In A Moveable Feast, why does Hemingway say that hunger was a good discipline? Why was Hemingway so poor when he was living in Paris?
When Ernest Hemingway was living in Paris, he often went hungry due to his lack of income. He was ashamed of himself and tried to hide his starvation from others.
In the memoir, he describes how hunger affected his moods and his work.
Hungry in Paris
Chapter eight in A Moveable Feast is titled “Hunger Was a Good Discipline.” Although Hemingway could live cheaply in Paris, there were times when being poor meant going hungry.
Not having enough money at times to eat was made more difficult in Paris by all of the bakeries selling delicious-smelling goods that people ate on the sidewalk. On an empty stomach, Hemingway walked to the Luxembourg museum, smelling treats the whole way, and looked at Cézanne’s paintings. He believed that on an empty stomach, his mind was clearer, and he could understand the motivations of the artists better. He felt that Cézanne himself probably had a sort of hunger when he painted, which he channeled into his work, as Hemingway channeled his hunger into writing.
After leaving the museum, Hemingway walked toward the Seine and Shakespeare and Company, taking a route that didn’t pass too many shops that sold food. By the time he reached Shakespeare and Company, all of the books looked different because his perceptions were heightened due to the lack of food. Sylvia Beach commented that he was thin and didn’t eat enough; he didn’t want to acknowledge not having money for food, so he said he was headed home for lunch.
Hemingway also complained to Beach about his trouble finding work since he’d stopped doing journalism. She brushed it off, but after he left the bookstore, he was frustrated with himself for complaining about his money problems. Beach, who was receiving mail at the store for Hemingway, had a letter with some money for him from a publisher in Germany, so he had a big lunch on the way home. At lunch, he thought about his recent publishing successes and failures in America.
Hemingway’s Stolen Manuscripts
Hemingway had gotten a short story called “My Old Man” published by Edward O’Brien in a book called Best Short Stories. It was one of only two stories he had left at the time, because all of his manuscripts had been stolen. While Hemingway was in Switzerland, Hadley had packed up his manuscripts to bring to him so that he could show them to an editor there. She briefly left the trunk unattended in the railway station, and when she came back to collect it, it was gone. Hadley had cried a lot when she told Hemingway the manuscripts had been stolen, and he had difficulty writing after that.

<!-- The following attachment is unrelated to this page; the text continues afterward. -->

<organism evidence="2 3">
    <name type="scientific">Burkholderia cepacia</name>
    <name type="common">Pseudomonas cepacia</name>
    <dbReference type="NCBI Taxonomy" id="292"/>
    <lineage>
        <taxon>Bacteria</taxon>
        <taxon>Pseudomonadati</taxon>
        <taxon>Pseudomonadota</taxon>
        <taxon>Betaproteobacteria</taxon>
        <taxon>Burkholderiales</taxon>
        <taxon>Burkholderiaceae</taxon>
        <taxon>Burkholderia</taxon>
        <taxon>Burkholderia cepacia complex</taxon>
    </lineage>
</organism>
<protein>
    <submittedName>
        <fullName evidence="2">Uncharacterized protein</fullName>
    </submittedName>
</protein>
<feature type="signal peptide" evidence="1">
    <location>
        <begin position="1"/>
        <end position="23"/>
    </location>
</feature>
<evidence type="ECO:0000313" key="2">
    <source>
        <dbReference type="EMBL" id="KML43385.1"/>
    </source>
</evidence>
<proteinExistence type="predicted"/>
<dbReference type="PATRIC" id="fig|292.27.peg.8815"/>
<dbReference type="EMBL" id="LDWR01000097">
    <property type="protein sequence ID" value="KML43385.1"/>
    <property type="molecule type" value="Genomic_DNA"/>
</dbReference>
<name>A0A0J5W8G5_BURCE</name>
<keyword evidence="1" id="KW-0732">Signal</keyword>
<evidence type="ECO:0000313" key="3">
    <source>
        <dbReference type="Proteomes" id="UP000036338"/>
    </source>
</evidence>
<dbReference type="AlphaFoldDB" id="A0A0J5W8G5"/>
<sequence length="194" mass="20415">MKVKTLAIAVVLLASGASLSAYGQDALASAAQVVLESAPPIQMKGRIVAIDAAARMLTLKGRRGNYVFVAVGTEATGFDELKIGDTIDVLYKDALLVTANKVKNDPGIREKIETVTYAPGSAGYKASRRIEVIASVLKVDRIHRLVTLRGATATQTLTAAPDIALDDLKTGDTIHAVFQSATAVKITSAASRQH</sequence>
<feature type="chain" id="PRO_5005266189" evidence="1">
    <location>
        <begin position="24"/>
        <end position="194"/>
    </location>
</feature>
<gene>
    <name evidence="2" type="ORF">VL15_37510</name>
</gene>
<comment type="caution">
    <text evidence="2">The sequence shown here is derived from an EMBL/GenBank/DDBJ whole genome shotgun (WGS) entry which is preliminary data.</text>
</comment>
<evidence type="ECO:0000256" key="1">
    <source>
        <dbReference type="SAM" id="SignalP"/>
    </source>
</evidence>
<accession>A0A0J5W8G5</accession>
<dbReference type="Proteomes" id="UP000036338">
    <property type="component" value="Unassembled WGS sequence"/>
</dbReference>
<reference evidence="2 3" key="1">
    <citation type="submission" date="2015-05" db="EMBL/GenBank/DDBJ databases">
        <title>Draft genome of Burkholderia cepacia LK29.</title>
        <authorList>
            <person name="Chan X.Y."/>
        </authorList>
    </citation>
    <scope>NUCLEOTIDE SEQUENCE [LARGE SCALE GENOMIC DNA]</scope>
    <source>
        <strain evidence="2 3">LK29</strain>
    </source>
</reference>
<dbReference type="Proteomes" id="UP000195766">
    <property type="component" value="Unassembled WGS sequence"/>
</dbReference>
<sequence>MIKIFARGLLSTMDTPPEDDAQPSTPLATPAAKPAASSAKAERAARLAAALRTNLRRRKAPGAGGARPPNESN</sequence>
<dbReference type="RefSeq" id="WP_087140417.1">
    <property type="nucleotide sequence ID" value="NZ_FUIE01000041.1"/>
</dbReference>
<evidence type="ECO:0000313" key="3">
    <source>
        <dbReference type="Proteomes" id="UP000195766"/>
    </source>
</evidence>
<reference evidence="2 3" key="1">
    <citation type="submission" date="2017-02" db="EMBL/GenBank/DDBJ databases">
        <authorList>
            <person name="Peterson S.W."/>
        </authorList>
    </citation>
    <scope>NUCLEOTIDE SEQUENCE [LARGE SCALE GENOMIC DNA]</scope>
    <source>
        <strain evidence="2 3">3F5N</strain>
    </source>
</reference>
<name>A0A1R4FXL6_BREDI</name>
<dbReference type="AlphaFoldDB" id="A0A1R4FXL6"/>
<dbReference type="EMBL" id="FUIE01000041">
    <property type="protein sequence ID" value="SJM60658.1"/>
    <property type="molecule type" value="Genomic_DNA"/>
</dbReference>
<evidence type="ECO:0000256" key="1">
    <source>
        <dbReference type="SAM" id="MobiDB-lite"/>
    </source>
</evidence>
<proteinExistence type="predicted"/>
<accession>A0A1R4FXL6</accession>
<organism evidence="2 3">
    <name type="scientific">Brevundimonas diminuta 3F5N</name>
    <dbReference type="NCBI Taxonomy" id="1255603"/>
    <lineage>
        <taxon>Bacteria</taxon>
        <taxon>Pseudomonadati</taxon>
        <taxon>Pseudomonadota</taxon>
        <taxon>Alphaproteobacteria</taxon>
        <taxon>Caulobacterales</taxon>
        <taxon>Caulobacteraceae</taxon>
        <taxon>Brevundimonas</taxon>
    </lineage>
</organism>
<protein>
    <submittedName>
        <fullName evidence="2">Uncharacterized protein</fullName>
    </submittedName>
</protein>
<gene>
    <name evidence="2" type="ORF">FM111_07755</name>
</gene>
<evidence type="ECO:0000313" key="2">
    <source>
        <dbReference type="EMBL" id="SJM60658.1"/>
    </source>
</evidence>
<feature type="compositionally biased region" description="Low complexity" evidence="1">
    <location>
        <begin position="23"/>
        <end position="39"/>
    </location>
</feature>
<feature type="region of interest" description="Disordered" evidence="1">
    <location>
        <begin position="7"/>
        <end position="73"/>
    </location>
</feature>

When he began to write again, he wrote “Out of Season,” a story that had a suggested, but not explicit, ending in which the main character hanged himself. Hemingway thought this sort of omission strengthened his stories—they became more like paintings, where you have to interpret the meaning and you get better at doing so the more art you see.
Hemingway knew that he eventually had to write a novel, but the idea was daunting when even writing short stories was difficult. He thought of it like running a marathon—he would have to train for it by writing shorter stories and build up eventually to the length of a novel. He had written one novel before, but it was stolen along with the rest of his work—and when he wrote it, he was younger and more carefree about his writing.
As Hemingway finished his lunch and started walking home, he began thinking about what he knew about best that he could write about. He decided to begin work on a story clearly about returning from war. The trick was, the story wouldn’t mention war.
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Here's what you'll find in our full A Moveable Feast summary:
- Ernest Hemingway's autobiography about his life in Paris between 1921 and 1926
- How Hemingway knew so many other great authors of the time
- Why F. Scott Fitzgerald was a toxic yet valuable friend to Hemingway